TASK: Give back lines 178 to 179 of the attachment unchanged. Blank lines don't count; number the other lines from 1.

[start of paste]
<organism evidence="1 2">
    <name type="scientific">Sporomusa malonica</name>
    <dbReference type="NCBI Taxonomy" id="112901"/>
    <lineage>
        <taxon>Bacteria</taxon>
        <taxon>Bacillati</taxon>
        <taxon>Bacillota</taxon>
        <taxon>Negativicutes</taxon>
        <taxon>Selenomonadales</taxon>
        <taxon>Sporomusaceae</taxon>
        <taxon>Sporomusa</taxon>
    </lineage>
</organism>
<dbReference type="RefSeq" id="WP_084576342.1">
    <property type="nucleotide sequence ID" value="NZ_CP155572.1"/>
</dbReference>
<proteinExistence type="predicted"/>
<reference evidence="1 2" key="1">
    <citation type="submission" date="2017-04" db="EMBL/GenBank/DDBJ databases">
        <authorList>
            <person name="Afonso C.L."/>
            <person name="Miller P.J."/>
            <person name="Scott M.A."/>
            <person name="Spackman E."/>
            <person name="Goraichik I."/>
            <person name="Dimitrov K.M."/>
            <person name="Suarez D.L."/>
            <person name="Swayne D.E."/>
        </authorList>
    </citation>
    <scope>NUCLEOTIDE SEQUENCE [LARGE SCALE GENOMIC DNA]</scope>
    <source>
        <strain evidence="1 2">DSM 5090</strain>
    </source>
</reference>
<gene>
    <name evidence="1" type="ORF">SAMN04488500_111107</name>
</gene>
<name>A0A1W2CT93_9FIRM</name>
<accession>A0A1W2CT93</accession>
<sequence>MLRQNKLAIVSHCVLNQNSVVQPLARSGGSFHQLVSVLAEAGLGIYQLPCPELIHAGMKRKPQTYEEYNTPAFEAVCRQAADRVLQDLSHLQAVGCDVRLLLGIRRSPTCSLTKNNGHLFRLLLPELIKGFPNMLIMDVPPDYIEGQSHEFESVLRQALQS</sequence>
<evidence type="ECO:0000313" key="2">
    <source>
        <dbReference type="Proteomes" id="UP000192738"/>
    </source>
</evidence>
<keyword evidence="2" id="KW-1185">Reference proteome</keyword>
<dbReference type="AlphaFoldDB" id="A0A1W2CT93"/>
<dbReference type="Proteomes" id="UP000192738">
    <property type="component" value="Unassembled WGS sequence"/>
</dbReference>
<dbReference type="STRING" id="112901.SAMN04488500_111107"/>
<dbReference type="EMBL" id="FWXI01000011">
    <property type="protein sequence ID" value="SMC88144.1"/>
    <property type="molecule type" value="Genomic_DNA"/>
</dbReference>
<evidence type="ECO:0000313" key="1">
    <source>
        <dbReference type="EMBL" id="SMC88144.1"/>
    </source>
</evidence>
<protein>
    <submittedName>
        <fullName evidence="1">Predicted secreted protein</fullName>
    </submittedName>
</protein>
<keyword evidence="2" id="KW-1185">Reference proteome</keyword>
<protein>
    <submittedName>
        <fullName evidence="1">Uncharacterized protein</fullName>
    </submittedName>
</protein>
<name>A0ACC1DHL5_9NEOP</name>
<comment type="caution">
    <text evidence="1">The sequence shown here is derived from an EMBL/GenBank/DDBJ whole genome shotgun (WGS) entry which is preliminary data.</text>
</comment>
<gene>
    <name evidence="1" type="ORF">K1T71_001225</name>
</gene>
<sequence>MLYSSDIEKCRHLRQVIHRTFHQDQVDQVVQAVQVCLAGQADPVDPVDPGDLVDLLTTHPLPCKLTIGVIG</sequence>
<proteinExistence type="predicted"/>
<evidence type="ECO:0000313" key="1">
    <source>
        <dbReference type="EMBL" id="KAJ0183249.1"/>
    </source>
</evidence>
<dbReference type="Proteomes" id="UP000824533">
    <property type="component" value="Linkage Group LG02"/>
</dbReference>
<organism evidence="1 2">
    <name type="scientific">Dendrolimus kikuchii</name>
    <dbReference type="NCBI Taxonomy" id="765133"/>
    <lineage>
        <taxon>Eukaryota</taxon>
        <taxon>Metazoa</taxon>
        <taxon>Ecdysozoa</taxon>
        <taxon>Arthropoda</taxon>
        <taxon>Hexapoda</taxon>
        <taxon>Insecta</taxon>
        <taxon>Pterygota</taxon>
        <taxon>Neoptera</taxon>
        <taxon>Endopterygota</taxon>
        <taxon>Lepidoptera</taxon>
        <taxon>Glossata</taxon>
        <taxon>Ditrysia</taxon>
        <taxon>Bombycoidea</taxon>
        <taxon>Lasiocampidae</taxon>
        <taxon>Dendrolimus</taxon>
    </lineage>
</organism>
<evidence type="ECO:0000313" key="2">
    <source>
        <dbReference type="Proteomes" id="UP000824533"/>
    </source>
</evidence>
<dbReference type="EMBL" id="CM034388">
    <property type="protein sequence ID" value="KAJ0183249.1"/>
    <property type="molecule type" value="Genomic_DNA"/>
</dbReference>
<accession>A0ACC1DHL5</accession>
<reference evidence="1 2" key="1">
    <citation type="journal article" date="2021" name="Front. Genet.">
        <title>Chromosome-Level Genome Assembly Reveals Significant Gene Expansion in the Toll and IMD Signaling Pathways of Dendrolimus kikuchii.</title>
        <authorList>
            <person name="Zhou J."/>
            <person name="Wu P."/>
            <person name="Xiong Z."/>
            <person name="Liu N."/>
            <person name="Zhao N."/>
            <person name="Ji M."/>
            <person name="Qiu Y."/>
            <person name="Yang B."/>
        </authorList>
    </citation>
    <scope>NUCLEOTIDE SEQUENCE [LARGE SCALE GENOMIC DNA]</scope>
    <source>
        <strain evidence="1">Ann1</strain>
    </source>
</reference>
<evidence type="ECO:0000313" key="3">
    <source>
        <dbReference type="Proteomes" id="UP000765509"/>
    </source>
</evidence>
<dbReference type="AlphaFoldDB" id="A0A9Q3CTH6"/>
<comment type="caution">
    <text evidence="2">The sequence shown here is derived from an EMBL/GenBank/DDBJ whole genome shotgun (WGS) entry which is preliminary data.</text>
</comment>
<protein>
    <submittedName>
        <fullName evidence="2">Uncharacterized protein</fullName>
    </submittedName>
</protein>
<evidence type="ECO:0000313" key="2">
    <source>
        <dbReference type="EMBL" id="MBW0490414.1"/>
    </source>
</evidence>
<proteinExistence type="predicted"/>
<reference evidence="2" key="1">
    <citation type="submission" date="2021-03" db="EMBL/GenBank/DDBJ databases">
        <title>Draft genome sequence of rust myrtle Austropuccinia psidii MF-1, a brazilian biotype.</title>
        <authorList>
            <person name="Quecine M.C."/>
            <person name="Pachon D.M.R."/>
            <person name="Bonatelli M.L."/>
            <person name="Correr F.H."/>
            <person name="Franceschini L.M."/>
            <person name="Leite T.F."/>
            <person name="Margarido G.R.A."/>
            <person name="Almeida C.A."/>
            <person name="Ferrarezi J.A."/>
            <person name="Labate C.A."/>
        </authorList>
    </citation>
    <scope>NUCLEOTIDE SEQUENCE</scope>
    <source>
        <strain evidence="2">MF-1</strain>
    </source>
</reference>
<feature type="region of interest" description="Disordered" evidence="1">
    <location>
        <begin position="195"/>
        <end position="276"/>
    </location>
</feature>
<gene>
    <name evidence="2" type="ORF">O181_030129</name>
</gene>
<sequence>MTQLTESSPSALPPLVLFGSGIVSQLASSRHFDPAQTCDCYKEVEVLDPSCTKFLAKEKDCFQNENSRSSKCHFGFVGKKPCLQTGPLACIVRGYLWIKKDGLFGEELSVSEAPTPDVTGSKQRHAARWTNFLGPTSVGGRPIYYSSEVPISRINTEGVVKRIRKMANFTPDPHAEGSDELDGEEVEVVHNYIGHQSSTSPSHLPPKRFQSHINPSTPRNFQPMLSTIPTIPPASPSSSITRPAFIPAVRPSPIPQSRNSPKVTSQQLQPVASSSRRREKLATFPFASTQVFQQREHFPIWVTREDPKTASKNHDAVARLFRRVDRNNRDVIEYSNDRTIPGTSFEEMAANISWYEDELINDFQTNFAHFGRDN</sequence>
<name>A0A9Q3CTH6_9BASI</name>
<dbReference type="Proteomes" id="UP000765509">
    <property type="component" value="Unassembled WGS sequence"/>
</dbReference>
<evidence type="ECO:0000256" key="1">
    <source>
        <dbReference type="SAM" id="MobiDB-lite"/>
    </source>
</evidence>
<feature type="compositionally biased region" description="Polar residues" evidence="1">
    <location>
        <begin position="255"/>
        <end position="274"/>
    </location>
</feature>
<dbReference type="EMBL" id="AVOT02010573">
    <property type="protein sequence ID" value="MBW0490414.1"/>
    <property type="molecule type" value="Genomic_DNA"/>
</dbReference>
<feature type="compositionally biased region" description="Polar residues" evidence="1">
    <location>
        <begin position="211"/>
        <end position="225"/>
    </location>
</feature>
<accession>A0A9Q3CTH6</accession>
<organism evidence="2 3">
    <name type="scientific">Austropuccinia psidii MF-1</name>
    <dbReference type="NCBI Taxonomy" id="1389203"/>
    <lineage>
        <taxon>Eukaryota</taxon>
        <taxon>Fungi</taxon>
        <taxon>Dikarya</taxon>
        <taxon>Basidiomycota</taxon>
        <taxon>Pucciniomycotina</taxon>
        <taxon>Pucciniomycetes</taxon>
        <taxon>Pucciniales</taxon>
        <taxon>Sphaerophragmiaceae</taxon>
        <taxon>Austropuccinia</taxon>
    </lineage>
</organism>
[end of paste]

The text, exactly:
        <strain evidence="2">MF-1</strain>
    </source>